Land where women can really clean up

July 2, 2004

If Iranian men divorce, they have to give their wives back pay for housework. As the West pushes for democracy in Iraq, Huw Richards asks if we should be focusing on its more liberal neighbour, in our democracy around the world series.

Supporters of the war against Iraq may have been right in arguing that there is a Middle Eastern state capable of developing into a functioning democracy. It is just that they chose the wrong country.

Despite last week's debacle over the seizure of the British patrol boat crews, many academics believe that Iran might provide a "more promising" model to take democracy forward, given its pluralist political system. This may come as a surprise to those of us whose images of Iran were largely formed during the last of its three 20th-century revolutions, in the late 1970s. Memories of bemused US hostages, rampantly rhetorical mullahs and of the Ayatollah Khomeini pronouncing his fatwah against Salman Rushdie resonate most clearly.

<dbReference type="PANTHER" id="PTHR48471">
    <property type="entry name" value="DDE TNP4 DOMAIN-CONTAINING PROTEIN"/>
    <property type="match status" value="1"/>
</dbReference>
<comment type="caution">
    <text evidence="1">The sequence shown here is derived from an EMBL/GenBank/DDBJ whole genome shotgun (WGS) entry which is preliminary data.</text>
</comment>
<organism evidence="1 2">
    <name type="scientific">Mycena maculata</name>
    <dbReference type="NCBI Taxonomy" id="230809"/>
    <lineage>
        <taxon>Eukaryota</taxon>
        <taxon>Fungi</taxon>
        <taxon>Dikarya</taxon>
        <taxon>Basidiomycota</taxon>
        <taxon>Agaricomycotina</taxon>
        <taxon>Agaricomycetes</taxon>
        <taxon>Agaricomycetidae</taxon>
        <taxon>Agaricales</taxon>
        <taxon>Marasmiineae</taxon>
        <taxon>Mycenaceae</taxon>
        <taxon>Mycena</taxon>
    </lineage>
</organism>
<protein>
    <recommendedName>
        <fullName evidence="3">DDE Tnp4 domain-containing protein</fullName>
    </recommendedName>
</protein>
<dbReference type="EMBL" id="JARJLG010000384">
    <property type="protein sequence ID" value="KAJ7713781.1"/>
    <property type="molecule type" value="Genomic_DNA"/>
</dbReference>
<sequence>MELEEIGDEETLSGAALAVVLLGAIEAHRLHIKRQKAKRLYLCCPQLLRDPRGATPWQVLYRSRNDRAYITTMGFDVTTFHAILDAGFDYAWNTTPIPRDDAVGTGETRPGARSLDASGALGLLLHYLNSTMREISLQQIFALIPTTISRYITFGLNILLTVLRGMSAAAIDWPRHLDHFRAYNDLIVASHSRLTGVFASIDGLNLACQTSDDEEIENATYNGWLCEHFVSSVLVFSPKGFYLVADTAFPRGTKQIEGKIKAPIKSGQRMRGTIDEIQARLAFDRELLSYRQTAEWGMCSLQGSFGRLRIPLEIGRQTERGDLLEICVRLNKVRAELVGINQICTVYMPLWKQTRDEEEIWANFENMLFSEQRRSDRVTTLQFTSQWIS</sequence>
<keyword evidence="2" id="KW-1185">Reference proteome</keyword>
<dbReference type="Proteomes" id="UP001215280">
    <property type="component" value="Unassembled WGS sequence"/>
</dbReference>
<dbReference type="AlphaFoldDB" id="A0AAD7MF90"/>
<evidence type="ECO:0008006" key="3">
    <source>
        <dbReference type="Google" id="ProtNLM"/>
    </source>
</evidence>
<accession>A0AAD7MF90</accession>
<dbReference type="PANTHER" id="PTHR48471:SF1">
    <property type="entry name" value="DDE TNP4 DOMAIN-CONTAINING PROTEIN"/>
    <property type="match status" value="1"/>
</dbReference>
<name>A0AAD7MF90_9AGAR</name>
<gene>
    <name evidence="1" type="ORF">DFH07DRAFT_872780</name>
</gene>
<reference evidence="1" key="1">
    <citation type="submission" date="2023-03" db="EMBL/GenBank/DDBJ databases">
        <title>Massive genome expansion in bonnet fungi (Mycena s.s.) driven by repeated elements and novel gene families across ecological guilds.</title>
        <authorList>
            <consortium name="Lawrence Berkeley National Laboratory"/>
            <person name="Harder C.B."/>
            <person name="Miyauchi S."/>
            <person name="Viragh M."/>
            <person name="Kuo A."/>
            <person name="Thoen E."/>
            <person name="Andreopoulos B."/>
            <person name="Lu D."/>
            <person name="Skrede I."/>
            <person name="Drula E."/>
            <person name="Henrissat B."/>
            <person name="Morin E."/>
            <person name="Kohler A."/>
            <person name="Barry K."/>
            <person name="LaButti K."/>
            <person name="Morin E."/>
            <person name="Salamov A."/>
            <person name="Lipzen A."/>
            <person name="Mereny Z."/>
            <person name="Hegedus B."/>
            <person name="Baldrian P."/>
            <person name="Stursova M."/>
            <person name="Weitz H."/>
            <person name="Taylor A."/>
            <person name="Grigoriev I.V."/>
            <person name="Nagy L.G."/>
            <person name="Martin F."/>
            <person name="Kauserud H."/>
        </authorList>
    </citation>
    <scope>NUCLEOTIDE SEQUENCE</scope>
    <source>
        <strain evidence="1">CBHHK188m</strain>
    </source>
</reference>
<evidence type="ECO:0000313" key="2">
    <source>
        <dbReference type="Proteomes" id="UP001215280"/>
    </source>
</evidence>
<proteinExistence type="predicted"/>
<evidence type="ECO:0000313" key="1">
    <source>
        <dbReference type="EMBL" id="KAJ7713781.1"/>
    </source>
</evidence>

The theocratic reaction that generated those images still wields considerable power, and Iran is clearly not a democracy yet. But the reality, like Khomeini himself - as Ali Ansari of Exeter University points out, a much more sophisticated and broad-minded figure than was generally credited - is more complex. Anoush Ehteshami, professor of international relations at Durham University and head of its Centre for Iranian Studies, says: "Iran is a unique case globally, where theocracy cohabits with democratic forms."

Haleh Afshar, professor of politics at York University, points out: "If you define democracy at the basic level of people voting, then Iran is as democratic as the US or Britain. There is universal suffrage from the age of 16, with regular presidential, parliamentary and local elections. Those at local level are relatively free and democratic, but they become more complicated as you go up the scale."